Eric Fisher Academy

Natural, Organic, Cruelty-Free, Oh My! Clean Beauty 101 Natural, Organic, Cruelty-Free, Oh My! Clean Beauty 101

How to Identify Clean Products When You Become a Cosmetologist

There are a lot of beauty buzzwords flying around the salon and internet lately, but what do they mean and how can you be sure the products you’re using are really the best? Don’t worry, because we have the clean beauty glossary you’ve been looking for! Look at these quick tips on how to choose the right product for the right client.

Knowing Your Beauty Products Is Important When You Become a Cosmetologist

When you enroll in cosmetology training, your number one priority is your client. This means that you need to know what products are right for their hair and skin type. Some clients may tolerate concentrated hair care products and others might be a little more sensitive.

You might also have clients who are vegan and prefer to use plant-based, cruelty-free products. The only way you can accurately stay true to their preferences is by knowing the products in your salon, inside and out.

So, What Is Clean Beauty?

Clean beauty is a term used by a lot of cosmetic companies to advertise they use products that won’t harm or irritate your skin. However, because the cosmetics industry is unregulated by the FDA, the term “clean” can be interpreted in many ways.

Clean beauty means a product does not use any chemicals or color additives that can harm you or the environment. This usually includes cosmetics that are plant-based and cruelty-free.

It should be noted that each cosmetic brand comes up with their own individual standard for clean beauty. So, you may find some ingredients in one product line that may not be included in another.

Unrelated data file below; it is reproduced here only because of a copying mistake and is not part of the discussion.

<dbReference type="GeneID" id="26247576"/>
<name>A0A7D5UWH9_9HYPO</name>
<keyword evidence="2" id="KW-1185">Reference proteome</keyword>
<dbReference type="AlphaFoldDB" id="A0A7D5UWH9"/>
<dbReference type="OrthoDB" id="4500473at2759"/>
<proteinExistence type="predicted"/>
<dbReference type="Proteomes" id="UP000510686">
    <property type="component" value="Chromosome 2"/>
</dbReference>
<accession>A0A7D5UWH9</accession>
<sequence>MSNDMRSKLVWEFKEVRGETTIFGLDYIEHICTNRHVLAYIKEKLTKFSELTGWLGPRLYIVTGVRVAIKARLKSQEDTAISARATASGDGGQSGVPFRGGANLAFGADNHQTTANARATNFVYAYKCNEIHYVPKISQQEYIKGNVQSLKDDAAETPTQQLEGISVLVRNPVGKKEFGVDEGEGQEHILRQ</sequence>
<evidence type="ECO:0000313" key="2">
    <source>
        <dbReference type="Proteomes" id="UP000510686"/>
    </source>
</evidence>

Companies that use terms like “green,” “clean,” and “organic” while continuing to use harmful ingredients in their products are greenwashing their labels. Therefore, you need to seek the advice of a professional who has extensive cosmetology training, if you’re having trouble finding truly clean beauty products.

What Are Organic Beauty Products?

Unlike the words “clean” and “natural,” the United States Department of Agriculture (USDA) regulates the term “organic”. Though a company can use the word “organic” on their labels by only containing a single organic ingredient, they can’t use it on the front of their products or in the product name if it’s certified at least 95% organic by the USDA.

Beware of products that claim to be made with organic ingredients, but aren’t certified organic by the USDA or the NSF. Check out the USDA Organic Integrity Database to double check your products.

So, What’s the Difference Between Fair Trade and Cruelty-Free?

Fair trade means the ingredients, like coconut oil and argan oil, in your cosmetic products were bought at a fair price. The interest in fair trade started because the cosmetic industry and many other industries have traditionally taken advantage of small-scale farmers who grow the crops that are essential for making our favorite products.